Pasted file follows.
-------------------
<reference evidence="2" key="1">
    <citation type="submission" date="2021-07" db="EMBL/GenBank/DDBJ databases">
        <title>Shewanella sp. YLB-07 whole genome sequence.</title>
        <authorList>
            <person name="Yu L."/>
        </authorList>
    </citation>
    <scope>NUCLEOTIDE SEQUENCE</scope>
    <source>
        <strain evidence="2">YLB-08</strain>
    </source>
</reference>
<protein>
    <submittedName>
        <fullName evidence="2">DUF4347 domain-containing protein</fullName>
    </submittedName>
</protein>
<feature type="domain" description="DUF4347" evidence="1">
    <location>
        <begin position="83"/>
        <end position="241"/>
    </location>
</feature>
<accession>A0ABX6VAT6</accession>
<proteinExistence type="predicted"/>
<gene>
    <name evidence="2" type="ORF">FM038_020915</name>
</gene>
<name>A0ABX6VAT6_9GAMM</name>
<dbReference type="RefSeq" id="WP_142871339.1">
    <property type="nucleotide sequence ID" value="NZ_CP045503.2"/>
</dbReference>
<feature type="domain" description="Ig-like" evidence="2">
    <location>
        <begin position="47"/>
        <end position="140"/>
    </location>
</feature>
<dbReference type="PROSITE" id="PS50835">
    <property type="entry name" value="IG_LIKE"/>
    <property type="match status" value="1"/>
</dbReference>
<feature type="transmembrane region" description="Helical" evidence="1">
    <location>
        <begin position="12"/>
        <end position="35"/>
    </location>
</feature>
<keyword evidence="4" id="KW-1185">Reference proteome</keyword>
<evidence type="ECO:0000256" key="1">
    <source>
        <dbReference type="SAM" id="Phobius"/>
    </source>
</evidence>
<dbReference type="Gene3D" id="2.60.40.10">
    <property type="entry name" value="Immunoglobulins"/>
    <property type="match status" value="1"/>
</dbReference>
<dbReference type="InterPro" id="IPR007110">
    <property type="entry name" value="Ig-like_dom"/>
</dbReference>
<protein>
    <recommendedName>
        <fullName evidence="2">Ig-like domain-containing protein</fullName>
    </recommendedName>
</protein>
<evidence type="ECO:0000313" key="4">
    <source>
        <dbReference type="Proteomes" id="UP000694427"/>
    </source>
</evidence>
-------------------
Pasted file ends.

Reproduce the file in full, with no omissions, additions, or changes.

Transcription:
<reference evidence="2" key="1">
    <citation type="submission" date="2021-07" db="EMBL/GenBank/DDBJ databases">
        <title>Shewanella sp. YLB-07 whole genome sequence.</title>
        <authorList>
            <person name="Yu L."/>
        </authorList>
    </citation>
    <scope>NUCLEOTIDE SEQUENCE</scope>
    <source>
        <strain evidence="2">YLB-08</strain>
    </source>
</reference>
<protein>
    <submittedName>
        <fullName evidence="2">DUF4347 domain-containing protein</fullName>
    </submittedName>
</protein>
<feature type="domain" description="DUF4347" evidence="1">
    <location>
        <begin position="83"/>
        <end position="241"/>
    </location>
</feature>
<accession>A0ABX6VAT6</accession>
<proteinExistence type="predicted"/>
<gene>
    <name evidence="2" type="ORF">FM038_020915</name>
</gene>
<name>A0ABX6VAT6_9GAMM</name>
<dbReference type="RefSeq" id="WP_142871339.1">
    <property type="nucleotide sequence ID" value="NZ_CP045503.2"/>
</dbReference>
<feature type="domain" description="Ig-like" evidence="2">
    <location>
        <begin position="47"/>
        <end position="140"/>
    </location>
</feature>
<dbReference type="PROSITE" id="PS50835">
    <property type="entry name" value="IG_LIKE"/>
    <property type="match status" value="1"/>
</dbReference>
<feature type="transmembrane region" description="Helical" evidence="1">
    <location>
        <begin position="12"/>
        <end position="35"/>
    </location>
</feature>
<keyword evidence="4" id="KW-1185">Reference proteome</keyword>
<evidence type="ECO:0000256" key="1">
    <source>
        <dbReference type="SAM" id="Phobius"/>
    </source>
</evidence>
<dbReference type="Gene3D" id="2.60.40.10">
    <property type="entry name" value="Immunoglobulins"/>
    <property type="match status" value="1"/>
</dbReference>
<dbReference type="InterPro" id="IPR007110">
    <property type="entry name" value="Ig-like_dom"/>
</dbReference>
<protein>
    <recommendedName>
        <fullName evidence="2">Ig-like domain-containing protein</fullName>
    </recommendedName>
</protein>
<evidence type="ECO:0000313" key="4">
    <source>
        <dbReference type="Proteomes" id="UP000694427"/>
    </source>
</evidence>